A Short History of Junkers Camp, Bettenhausen, KasselDonald F. McGonigal, UNRRA, 1947 (monograph)

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appointed through their committee, a sub-committee of three persons to control billeting. The problems connection[1] with the separation of nationalities, sexes, families and so on, coupled with the changes in population and family status, makes billeting a difficult assign­ment, but the committee seems to have carried out its function to the satisfaction of all.

Fire Department

Captain Robert H McCauleu in a report of an inspection of the camp wrote as follows:

"Fire fighting methods in Junkers Camp consist of typewritten fire regulations posted in every room in the camp, and to squads of firemen each readily available in case of fire. The fire squads hold theoretical and practical exercises twice a week under the direction of a DP who was formerly a professional fireman. Fire Fighting equipment available to the fire fighting squads consists of 165 yards of hose, 6 nozzles and 3 wrenches for the six above-ground type hydrants in the camp. This equipment is kept in locked boxes. In addition to the equipment buckets of water are kept in each room in every barracks...."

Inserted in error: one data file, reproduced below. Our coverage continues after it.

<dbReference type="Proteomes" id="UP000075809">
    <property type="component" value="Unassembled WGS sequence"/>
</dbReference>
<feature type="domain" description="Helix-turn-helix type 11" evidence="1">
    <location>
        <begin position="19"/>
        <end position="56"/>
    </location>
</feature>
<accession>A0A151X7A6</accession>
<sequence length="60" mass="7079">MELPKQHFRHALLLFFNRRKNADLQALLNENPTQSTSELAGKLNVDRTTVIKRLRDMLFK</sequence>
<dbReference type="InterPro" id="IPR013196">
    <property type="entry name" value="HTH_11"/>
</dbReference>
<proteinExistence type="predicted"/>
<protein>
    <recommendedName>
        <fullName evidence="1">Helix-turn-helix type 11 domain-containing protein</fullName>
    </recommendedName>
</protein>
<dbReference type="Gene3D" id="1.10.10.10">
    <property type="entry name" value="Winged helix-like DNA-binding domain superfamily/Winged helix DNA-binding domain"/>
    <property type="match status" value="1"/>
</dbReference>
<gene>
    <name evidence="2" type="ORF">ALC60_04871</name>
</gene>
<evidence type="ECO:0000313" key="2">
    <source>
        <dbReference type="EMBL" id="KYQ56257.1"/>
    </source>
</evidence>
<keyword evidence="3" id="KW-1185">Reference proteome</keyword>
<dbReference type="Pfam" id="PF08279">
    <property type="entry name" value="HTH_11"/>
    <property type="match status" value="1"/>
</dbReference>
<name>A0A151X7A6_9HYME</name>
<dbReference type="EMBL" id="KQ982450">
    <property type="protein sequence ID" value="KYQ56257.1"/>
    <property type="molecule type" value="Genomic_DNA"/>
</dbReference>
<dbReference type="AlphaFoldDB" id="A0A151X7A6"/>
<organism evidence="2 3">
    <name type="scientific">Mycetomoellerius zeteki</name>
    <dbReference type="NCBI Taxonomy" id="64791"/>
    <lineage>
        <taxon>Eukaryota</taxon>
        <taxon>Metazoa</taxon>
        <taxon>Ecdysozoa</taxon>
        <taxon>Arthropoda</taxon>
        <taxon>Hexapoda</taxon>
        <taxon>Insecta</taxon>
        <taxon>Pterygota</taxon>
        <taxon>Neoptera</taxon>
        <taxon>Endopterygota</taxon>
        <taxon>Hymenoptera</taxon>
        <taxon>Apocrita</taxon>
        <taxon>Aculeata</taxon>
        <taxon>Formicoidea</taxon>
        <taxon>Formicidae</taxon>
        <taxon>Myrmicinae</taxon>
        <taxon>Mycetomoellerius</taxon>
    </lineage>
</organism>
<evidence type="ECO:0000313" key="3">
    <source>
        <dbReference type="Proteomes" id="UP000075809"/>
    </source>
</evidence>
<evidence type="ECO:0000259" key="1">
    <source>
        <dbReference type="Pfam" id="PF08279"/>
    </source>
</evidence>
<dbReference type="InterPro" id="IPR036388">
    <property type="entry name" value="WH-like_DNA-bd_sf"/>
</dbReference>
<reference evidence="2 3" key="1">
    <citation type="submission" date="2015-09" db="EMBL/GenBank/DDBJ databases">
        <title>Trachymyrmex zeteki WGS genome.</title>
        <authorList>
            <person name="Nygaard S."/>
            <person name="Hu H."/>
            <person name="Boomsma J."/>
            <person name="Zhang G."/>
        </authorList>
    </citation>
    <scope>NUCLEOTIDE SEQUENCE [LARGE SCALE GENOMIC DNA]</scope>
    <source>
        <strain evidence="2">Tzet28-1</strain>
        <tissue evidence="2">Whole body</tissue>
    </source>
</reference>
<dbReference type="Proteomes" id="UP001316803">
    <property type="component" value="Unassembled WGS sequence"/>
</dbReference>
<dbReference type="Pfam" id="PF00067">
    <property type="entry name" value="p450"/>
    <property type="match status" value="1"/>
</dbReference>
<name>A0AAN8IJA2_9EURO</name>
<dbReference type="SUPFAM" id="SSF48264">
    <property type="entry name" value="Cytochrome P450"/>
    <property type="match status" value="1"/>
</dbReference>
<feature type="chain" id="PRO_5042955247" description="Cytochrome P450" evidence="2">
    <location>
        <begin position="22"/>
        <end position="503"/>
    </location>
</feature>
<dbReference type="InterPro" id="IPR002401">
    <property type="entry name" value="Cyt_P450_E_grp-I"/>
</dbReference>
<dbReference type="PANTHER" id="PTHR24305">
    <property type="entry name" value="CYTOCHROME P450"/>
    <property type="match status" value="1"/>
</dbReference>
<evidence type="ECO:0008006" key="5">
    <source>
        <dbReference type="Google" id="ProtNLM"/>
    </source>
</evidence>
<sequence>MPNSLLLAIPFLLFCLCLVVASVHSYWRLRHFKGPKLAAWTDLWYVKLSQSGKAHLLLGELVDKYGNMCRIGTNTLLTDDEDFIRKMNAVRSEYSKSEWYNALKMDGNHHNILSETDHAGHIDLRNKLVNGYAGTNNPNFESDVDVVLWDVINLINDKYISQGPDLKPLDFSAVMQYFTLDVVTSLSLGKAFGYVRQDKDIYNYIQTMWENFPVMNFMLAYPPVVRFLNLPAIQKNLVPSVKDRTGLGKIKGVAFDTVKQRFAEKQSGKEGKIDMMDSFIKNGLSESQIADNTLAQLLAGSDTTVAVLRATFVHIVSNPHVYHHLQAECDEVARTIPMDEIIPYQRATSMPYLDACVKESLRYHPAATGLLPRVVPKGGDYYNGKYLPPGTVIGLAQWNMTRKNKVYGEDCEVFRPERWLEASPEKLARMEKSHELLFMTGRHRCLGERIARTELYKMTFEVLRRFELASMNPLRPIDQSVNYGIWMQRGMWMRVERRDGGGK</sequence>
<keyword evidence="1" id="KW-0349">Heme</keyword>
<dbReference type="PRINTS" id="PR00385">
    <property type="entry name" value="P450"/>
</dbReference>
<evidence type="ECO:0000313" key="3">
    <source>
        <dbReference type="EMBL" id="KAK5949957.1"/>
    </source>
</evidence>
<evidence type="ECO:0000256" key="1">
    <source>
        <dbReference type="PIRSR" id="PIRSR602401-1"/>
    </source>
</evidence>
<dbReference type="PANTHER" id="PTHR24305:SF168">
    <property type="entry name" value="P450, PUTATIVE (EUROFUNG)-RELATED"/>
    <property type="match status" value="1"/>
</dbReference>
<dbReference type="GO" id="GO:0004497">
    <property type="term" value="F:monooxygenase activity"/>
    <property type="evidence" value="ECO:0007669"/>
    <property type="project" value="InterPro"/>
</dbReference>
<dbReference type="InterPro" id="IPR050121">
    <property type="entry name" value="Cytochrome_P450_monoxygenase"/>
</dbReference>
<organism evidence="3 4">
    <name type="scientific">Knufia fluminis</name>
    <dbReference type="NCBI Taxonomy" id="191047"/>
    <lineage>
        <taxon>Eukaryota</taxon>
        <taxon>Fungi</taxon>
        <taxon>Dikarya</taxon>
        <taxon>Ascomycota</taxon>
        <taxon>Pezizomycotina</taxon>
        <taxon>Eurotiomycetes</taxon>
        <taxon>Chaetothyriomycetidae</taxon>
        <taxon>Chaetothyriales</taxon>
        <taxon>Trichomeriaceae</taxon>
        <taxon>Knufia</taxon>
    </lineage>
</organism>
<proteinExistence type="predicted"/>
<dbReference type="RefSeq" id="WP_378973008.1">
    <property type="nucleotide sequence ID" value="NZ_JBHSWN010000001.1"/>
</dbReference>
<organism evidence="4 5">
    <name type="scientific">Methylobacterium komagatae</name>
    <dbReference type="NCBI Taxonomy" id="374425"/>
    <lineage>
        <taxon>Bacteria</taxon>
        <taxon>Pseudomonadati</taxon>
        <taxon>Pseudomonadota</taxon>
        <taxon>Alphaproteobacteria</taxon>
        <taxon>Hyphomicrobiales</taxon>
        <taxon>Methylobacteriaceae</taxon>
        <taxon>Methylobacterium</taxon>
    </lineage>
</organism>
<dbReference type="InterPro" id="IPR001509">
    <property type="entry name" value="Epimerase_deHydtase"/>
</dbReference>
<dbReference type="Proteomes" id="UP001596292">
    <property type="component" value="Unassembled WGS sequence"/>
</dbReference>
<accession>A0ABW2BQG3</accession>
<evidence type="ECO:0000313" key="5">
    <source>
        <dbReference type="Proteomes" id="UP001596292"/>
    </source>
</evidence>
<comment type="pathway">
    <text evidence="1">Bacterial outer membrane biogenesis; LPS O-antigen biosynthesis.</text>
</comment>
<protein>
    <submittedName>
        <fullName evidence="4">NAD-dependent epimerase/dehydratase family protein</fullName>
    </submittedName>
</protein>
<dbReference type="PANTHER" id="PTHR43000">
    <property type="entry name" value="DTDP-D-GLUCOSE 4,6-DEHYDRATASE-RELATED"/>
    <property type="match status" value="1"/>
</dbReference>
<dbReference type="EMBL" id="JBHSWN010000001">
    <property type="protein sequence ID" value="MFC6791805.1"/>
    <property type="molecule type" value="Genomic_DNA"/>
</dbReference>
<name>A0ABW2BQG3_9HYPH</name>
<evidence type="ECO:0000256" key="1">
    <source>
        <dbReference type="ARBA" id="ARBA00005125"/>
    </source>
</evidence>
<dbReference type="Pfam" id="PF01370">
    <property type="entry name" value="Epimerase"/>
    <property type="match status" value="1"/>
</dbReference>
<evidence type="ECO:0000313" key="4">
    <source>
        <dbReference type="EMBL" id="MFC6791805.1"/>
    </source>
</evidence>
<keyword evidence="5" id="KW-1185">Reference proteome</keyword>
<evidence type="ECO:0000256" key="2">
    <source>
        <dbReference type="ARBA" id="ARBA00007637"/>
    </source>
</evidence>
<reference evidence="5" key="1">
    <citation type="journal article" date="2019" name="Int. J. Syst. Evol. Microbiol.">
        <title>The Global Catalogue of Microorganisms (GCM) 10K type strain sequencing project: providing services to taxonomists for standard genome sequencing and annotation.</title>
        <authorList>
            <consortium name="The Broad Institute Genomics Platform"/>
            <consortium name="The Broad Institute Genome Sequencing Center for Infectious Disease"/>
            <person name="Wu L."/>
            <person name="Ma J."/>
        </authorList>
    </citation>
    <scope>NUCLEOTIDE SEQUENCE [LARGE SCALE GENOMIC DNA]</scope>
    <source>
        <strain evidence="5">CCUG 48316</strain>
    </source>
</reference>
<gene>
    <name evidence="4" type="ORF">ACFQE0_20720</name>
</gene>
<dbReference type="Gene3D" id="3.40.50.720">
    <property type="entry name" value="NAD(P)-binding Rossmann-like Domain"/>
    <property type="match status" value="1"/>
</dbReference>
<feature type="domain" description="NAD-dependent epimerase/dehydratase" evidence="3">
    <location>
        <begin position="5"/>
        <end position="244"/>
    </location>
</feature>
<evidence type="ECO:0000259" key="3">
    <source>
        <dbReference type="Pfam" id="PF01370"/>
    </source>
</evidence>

Police

The police force was reorganized by Mme. Laborde, who reduced their number to 26 and included only those with previous military service. Eight of the police were given carbines by an MP Company in the early part of the year, but these weapons were later taken away and were not replaced, during 1946.

In the early part of the year, Captain Cherny, Public Safety Officer of Mil. Gov. Det. F 14 in Kassel, brought four Polish Officers, POWs, from the British ZOne, one of whom was used by the Mil. Gov. courts as an interpreter, another as a defense counsel for DPs, and the remaining two as Chiefs of DP police for the Kassel area. These Police Chiefs occasionally dealt directly with the Chief of Police in Junkers Camp without passing through the Camp Director, but that practice was stopped when brought to the attention of Captain Cherny. As billeting and Messing became more restricted, it became impossible to billet and feed these persons outside the camps, and it throws an

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